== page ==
STATES CHRONICLE – A new study on laser-assisted 3D printing machines with metal inks was published yesterday in Proceedings of the National Academy of Sciences.
Authors Mark A. Skylar-Scott, Suman Gunasekaran, and Jennifer A. Lewis at the Wyss Institute for Biologically Inspired Engineering and the John A. Paulson School of Engineering and Applied Sciences (SEAS) wrote a study they think might lead to advances in electronics and biotechnology.
The increased demand for “malleable” technology – wearables, sensors, antennas – has led scientists to create a printing machine able to print in the air.
This laser-assisted printing device uses metal inks to create in one move, without auxiliary support, microscopic 3D architectures.
Lead author Jennifer Lewis says she is genuinely excited by the team’s development “which allows one to 3-D print and anneal flexible metal electrodes and complex architectures ‘on-the-fly.”
The ink is composed of silver nanoparticles that are sent through a printing duct. The annealing is done by a programmed laser that applies a sufficient amount of energy to solidify the ink.
The laser duct moves in a 3D plane combined with a rotary stage that allows curvature or freeform. Microscopic shapes, forms, motives can be printed in mid-air in a matter of seconds.
The printed materials present excellent electrical conductivity which makes this printing machine superior to other conventional 3D printing devices because the silver wires can be printed directly on cheap plastics.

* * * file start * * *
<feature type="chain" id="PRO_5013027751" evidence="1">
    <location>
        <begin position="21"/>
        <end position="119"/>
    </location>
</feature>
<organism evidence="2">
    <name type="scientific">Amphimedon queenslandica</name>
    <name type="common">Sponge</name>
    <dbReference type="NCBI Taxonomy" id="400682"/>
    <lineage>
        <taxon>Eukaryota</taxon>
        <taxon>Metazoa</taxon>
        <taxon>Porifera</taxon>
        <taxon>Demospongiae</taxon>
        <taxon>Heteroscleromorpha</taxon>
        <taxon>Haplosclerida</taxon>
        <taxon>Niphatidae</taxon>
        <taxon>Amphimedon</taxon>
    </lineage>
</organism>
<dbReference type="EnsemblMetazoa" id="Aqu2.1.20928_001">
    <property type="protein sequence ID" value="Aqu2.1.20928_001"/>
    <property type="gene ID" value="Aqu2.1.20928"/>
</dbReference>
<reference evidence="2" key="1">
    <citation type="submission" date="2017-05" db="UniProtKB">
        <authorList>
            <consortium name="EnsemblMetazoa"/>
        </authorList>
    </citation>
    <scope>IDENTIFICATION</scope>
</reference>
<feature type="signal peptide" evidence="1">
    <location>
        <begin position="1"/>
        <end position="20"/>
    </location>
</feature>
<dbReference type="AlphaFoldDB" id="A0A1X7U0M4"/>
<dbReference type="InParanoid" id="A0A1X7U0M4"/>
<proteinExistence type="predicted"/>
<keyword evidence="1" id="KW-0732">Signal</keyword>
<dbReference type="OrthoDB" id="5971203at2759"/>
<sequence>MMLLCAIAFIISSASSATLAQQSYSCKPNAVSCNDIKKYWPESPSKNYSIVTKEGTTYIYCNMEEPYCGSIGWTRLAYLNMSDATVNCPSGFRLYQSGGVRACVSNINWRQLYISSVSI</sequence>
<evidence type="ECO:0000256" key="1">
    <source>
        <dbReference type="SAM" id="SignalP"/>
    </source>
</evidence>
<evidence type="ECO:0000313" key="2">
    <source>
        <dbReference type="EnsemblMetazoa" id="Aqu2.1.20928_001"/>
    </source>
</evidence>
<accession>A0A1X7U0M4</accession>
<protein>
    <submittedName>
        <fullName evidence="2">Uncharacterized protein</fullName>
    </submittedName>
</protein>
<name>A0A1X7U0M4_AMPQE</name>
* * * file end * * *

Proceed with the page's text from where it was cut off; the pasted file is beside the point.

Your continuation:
Traditional 3D printing machines basically build objects layer by layer, making the next panel rely on the previous one to support the rest. Before this development, mid-air printed objects needed temporary support that would later be removed. No additional help here, though.
For the team, the most challenging part was to adapt the printing nozzle to a perfect separation distance from the laser. To prevent clogging the distribution duct or nozzle, the researchers devised a “heat transfer model” that allowed them to modulate printing distance and speed.
Through this model that accounts for temperature distribution on a silver-wire structure, the researchers can control the annealing in space.
This laser-assisted printing machine prints “on the fly” and can move in all directions. It opens up the doors to all kind of applications in the electronic and biotechnological field. It will revolutionize the 3D printing technology in general, improve electronics manufacturing, and do wonders for biomedical devices.
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